US Federal Reserve Chairman Jerome Powell speaks during a news conference in Washington on May 4. The Federal Reserve on Wednesday raised the benchmark lending rate by a half percentage point in its ongoing effort to contain the highest inflation in four decades. (AFP)
The US Federal Reserve’s biggest rate hike in 22 years poses a dilemma for South Korea’s central bank in adjusting the pace of its monetary tightening and for local businesses seeking to go public, experts said Friday.
The Fed’s decision to raise its base rate by half a percentage point on Wednesday (Eastern Standard Time) that set its target federal funds rate to a range between 0.75 percent and 1 percent has presented new hurdles for the Bank of Korea, which is wary of the growing risks tied to capital outflow and a strong dollar trend.
In the past, a higher base interest rate in the US has led to a weakening of the Korean won and capital outflow. Recently-appointed BOK Gov. Rhee Chang-yong expressed concerns last month that the higher US base rate could result in higher inflationary pressure here due to the won’s weakening.
JP Morgan said in its Wednesday note that it noted a more hawkish-than-expected tone in the BOK’s April monetary policy meeting minutes, indicating the central bank is considering adopting a faster-than-expected monetary tightening timeline.
“The minutes bolstered the risk case of a higher terminal rate than our previous expectation of 2.25 percent that we highlighted in our previous note,” the note said. The global banking group now forecast the BOK’s base rate to be raised to 2.5 percent by the end of the year.
However, the BOK is also trying to hit the brakes on snowballing household debt, and a higher benchmark interest rate would lead to a heavier burden on debt repayment for households.
“The BOK could take a ‘big step’ in May and July under the scenario of healthy exports and consumer spending, but it’s not that easy for them at the moment,” Joo Won, a senior economist at the Hyundai Research Institute said.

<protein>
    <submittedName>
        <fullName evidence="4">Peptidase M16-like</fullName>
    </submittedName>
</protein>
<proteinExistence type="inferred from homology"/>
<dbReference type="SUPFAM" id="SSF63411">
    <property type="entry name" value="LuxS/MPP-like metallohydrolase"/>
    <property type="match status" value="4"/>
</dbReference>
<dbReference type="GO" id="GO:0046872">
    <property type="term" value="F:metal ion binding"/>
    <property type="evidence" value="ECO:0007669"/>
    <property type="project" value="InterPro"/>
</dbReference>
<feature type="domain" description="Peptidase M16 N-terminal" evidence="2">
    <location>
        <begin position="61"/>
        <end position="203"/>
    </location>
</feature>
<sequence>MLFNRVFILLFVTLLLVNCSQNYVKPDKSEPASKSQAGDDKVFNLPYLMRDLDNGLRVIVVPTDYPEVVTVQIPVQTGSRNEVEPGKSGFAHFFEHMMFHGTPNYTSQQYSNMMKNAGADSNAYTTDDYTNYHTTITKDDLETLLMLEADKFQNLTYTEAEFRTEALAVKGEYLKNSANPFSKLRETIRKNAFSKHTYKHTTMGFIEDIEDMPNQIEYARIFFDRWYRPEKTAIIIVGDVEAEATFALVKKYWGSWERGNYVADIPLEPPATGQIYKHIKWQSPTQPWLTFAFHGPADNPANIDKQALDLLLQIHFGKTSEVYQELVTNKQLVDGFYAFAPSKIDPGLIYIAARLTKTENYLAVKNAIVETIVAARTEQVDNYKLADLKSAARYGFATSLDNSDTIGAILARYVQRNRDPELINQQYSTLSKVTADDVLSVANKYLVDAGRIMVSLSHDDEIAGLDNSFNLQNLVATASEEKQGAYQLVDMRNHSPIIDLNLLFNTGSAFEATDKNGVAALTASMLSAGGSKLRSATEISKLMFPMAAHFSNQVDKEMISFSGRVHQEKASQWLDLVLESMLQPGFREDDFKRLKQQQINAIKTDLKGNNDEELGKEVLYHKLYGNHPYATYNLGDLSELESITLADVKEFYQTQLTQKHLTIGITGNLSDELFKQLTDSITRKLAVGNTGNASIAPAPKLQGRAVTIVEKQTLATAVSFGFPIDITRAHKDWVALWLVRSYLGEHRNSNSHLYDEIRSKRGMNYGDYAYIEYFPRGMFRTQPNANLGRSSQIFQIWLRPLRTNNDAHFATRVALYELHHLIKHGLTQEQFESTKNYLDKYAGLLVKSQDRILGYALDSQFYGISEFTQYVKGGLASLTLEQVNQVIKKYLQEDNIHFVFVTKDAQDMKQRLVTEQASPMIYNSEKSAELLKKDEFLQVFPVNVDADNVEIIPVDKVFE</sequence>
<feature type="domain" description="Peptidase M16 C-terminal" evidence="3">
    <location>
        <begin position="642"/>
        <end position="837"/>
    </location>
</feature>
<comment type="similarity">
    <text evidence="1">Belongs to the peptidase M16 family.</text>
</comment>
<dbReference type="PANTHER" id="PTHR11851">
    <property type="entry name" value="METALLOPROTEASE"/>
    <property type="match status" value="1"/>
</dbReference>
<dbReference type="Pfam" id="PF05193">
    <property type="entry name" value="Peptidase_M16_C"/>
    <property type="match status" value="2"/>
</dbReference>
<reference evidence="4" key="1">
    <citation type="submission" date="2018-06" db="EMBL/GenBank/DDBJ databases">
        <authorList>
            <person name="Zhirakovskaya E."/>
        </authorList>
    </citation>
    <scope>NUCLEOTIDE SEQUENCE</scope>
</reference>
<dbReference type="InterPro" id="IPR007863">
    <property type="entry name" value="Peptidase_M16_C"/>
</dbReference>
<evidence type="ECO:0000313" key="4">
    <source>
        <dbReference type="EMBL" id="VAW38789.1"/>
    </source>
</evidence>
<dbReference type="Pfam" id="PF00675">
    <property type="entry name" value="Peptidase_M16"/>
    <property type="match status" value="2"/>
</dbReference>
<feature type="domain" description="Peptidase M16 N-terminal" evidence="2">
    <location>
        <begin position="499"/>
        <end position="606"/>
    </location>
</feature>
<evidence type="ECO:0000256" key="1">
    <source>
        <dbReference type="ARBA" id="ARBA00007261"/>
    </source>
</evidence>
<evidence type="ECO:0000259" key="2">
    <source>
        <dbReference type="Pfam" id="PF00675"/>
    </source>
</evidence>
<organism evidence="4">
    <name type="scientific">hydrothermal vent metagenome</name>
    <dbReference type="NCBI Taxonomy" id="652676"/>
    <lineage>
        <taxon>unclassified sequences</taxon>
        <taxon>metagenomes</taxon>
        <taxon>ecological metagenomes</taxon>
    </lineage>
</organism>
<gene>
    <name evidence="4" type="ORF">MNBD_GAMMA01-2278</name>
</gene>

“The household debt, which has increased to 1.862 quadrillion won ($1.46 trillion) as of end-2021, and risks that lead to an economic recession poses as major hurdles,” he added.
The BOK’s benchmark interest rate currently stands at 1.5 percent after its policy board voted to a quarter percentage point rate hike last month. It marked the central bank’s fourth pandemic-era rate hike, after it ended more than a year of a record-low interest rate in August last year. The BOK’s next monetary policy board meeting is scheduled for May 26.
Alongside the BOK, the Korean stock market was hit by the Fed’s latest move. SK shieldus, the cybersecurity arm of South Korean telecom giant SK Telecom, reportedly scrapped its plans for an initial public offering amid increased market volatilities due to the Fed’s “big step” rate hike. The firm received a lukewarm response from domestic and foreign institutional investors during a two-day demand forecasting session held Tuesday and Wednesday, dampening its original plan to raise up to 3.55 trillion won through its IPO initially scheduled for May 19.
While volatilities are likely to continue, some analysts say that the local market has already absorbed the risks stemming from the Fed’s monetary tightening, painting a rosier-than-expected picture.
“The market has preemptively absorbed the risks stemming from the US Fed’s hawkish moves, and the assessment of our stocks have fallen to the level during the 2008 financial crisis,” Samsung Securities analyst Jeong Myung-ji said.
“Excluding stocks that are more vulnerable towards interest rates, the effects of the US Fed’s rate hikes on the Korean stock market are likely to be weak,” Jeong added.
Korea’s benchmark Kospi closed 1.23 percent lower from the previous session at 2,644.51 on Friday, with foreigners offloading 357.9 billion won.
By Jung Min-kyung (firstname.lastname@example.org